From Peace Corps Wiki
Moritz Thomsen (1915-1991) was an American farmer, writer, and Peace Corps volunteer who worked in the small Ecuadorian town of Rio Verde. His books have been praised by writers such as Paul Theroux and Larry McMurtry.
Thomsen was born in 1915 into a wealthy American family in Seattle. Charlie, his father was President of Centinial Mills (Krustez Brand) and a multi-millionaire at the turn of the Century.  As detailed in his memoirs, his relationship with his father was extremely strained, with Thomsen describing the man as "tyrannical."
During World War II, Thomsen served as a B-17 Flying Fortress bombardier in the Eighth Air Force. At age 44 he was working as a farmer in California when he decided to join the Peace Corps. After serving as a volunteer for four years, he remained in Ecuador. He died in 1991 of cholera.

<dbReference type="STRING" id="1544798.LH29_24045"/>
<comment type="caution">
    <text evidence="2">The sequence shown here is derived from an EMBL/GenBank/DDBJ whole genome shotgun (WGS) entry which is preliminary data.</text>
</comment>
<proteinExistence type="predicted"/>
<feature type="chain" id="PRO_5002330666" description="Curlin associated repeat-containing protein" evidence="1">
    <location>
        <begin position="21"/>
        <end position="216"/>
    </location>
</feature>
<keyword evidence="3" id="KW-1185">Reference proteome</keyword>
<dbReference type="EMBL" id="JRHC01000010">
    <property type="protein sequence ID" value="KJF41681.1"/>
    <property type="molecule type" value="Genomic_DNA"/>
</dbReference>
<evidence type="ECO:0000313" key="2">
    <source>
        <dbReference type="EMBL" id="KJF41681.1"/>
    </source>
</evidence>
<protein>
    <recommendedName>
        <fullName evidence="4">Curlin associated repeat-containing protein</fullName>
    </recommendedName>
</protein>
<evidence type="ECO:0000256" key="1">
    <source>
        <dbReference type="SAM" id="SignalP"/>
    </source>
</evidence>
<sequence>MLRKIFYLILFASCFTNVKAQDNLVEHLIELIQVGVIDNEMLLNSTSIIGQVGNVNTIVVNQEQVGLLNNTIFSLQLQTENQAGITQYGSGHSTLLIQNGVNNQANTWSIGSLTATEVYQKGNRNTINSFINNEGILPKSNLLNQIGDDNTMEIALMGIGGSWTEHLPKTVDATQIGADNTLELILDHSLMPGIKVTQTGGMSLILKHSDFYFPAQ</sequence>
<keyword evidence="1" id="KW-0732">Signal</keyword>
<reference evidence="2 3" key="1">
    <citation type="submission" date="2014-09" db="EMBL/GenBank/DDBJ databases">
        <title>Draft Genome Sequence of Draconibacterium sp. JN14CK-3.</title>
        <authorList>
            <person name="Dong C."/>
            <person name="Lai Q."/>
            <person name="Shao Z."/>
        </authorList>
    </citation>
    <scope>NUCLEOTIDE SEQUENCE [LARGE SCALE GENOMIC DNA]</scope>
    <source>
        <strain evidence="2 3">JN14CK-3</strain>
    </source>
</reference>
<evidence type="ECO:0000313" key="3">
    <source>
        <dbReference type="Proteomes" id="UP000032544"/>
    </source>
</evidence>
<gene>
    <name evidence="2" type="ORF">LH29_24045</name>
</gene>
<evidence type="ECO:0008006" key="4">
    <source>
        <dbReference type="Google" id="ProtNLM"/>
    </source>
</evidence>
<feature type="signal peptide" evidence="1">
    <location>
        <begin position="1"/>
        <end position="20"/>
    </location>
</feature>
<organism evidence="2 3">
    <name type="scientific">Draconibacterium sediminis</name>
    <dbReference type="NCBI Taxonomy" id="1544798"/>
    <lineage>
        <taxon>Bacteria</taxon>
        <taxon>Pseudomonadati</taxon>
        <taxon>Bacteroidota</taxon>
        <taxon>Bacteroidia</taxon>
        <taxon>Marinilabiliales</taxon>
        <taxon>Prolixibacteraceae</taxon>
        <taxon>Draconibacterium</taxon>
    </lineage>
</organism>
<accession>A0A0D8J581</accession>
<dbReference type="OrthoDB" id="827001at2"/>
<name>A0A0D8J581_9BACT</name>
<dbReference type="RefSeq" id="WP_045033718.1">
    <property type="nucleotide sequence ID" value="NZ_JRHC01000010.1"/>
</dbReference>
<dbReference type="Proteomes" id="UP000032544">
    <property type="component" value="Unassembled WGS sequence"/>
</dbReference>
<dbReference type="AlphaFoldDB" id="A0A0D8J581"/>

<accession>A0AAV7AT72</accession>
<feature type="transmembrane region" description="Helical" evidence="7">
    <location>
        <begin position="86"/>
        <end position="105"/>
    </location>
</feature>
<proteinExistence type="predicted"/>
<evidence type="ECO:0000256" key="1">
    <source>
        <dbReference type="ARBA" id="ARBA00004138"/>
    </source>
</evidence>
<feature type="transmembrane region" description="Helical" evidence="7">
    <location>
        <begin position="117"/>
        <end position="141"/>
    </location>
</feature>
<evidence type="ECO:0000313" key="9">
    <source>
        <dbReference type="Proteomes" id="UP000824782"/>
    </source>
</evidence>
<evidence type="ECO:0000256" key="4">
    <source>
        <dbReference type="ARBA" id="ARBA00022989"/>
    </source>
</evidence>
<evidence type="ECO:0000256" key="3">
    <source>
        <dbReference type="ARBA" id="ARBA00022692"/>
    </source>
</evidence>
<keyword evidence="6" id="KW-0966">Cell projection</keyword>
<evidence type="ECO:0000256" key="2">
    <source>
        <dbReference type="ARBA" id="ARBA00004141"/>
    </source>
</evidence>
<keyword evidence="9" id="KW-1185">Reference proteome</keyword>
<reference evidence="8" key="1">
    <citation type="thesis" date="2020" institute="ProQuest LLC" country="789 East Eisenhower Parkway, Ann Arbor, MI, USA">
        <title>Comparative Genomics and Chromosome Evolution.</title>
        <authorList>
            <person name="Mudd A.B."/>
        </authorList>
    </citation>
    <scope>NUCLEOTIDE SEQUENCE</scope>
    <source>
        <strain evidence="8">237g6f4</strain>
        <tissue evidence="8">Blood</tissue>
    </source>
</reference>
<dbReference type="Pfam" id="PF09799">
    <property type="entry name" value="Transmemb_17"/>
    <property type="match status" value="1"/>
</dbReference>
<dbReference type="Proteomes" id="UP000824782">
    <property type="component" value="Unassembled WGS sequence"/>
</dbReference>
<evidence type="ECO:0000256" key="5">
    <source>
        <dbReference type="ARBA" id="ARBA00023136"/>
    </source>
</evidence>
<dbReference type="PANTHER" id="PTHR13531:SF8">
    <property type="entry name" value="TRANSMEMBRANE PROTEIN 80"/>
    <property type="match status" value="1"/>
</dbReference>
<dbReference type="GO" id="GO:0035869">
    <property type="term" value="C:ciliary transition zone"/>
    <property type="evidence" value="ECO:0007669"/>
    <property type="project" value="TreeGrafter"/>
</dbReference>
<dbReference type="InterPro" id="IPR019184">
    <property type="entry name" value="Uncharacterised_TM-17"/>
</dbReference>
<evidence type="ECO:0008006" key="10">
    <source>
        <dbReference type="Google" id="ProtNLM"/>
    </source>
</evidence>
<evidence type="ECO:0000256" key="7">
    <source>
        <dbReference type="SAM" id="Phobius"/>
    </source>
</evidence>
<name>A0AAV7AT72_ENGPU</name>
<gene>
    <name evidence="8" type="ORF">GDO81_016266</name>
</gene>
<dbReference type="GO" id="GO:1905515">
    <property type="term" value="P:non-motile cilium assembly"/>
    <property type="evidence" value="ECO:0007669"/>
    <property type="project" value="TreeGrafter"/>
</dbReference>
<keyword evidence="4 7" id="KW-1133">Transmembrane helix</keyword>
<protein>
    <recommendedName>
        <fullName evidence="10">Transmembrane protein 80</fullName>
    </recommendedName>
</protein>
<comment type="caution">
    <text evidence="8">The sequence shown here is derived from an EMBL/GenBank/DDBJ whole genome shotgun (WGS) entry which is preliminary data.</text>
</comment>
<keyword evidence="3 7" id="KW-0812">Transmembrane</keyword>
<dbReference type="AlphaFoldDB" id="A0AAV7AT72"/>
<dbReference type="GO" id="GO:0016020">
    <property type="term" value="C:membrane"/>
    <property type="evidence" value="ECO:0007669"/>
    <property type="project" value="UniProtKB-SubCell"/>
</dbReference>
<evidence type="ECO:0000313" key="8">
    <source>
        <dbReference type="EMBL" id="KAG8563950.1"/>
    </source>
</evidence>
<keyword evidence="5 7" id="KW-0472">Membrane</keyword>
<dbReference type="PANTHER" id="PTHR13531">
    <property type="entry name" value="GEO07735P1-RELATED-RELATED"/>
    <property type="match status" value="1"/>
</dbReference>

Thomsen published four books, three of them memoirs. Living Poor: A Peace Corps Chronicle, was published in 1969 and is ranked as one of the best Peace Corps memoirs ever written. The Farm on the River of Emeralds is a memoir of his years in Ecuador. My Two Wars (published posthumously) looks at both his "tempestuous" relationship with his father and his experiences as a World War II bombardier.
The Saddest Pleasure: A Journey on Two Rivers won a 1991 Governor’s Writers Award (now the Washington State Book Awards).
A fifth Thomsen book, Bad News From the Black Coast, is still unpublished.
Thomsen's philosophy is reflected in a statement he once made: "Living Poor is like being sentenced to exist in a stormy sea in a battered canoe, requiring all your strength simply to keep afloat; there is never any question of reaching a destination. True poverty is a state of perpetual crisis, and one wave just a little bigger or coming from an unexpected direction can and usually does wreck things."